Boiler Slag sample as taken from an ash impoundment - Enlarge Photo
Boiler Slag 'Needles' as viewed via a microscope - Enlarge Photo
Boiler slag is a by-product produced from a wet-bottom boiler, a special type of boiler designed to keep bottom ash in a molten state before it is removed. These types of boilers (slag-tap and cyclone boilers) are much more compact than pulverized coal boilers used by most large utility generating stations. They can burn a wide range of fuels and generate a higher proportion of bottom ash than fly ash (50 to 80% bottom ash vs. 15 to 20% bottom ash for pulverized coal boilers). These are some of the reasons they are typically used by industrial manufacturing plants and smaller utilities.
With wet-bottom boilers, the molten ash is withdrawn from the boiler and allowed to flow into quenching water. The rapid cooling of the slag causes it to immediately crystallize into a black, dense, fine-grained glassy mass that fractures into angular particles, which can be crushed and screened to the appropriate sizes for several uses.
Since boiler slag is angular, dense and hard, it is often used as a wear-resistant component in surface coatings of asphalt in road paving. Finer-sized boiler slag can be used as blasting grit and is commonly used for coating roofing shingles. Other uses include raw material for the manufacture of cement and in colder climates, it is spread onto icy roads for traction control. Because there are so many uses and such a limited supply, we use essentially all of the boiler slag produced in the U.S. and even import some from other countries.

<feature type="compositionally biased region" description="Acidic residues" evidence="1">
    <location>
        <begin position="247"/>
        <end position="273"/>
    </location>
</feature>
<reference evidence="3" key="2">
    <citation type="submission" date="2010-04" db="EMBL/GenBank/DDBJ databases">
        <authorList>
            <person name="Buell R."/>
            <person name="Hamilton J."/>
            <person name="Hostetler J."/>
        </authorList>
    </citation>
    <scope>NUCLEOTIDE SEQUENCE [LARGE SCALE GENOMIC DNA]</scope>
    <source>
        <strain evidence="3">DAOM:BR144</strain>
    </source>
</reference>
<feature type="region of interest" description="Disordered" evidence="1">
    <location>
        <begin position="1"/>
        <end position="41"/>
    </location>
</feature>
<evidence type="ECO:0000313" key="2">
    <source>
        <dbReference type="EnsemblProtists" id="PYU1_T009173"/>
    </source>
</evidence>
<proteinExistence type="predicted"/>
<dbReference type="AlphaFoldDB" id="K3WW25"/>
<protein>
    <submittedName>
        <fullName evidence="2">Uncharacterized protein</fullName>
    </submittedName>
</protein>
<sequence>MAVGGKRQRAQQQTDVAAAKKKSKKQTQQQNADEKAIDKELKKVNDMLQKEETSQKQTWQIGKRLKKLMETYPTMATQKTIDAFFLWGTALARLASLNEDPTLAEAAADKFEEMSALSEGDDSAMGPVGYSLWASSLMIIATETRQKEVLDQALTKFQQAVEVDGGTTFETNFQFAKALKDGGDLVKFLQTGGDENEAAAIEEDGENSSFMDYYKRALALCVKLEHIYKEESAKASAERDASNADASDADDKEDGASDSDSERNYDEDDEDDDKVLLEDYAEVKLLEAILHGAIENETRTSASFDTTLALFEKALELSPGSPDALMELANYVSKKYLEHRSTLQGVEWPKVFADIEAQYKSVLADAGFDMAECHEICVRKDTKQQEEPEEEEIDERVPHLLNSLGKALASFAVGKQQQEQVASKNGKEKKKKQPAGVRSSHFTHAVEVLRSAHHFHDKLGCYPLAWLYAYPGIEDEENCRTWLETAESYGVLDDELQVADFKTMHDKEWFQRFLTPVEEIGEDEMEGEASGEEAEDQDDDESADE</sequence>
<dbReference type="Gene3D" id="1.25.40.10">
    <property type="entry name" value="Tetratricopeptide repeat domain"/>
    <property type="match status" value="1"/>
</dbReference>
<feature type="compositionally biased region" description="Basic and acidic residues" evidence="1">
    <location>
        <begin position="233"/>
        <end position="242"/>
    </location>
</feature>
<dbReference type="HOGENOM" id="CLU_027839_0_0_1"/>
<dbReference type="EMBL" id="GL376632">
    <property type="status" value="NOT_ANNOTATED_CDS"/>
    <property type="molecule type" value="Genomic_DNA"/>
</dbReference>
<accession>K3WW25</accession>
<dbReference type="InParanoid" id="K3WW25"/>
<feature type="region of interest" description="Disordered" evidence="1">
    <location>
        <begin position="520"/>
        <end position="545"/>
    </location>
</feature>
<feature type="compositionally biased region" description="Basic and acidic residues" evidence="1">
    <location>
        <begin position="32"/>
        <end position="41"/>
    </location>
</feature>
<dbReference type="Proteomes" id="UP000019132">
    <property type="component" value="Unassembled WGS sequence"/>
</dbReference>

Products from Boiler Slag can be used in:
roofing shingles -- landscaping -- traction control material for icy roads ...
"Coal combustion products are the solid residues generated by coal-burning electric utilities in the production of electricity. In 1998, electricity accounted for about 35% of the primary energy use in the United States and was produced by electric power generators designed to convert different fuel types into electricity. More than one-half of the electricity in the United States was generated by burning coal. (Courtesy of USGS)".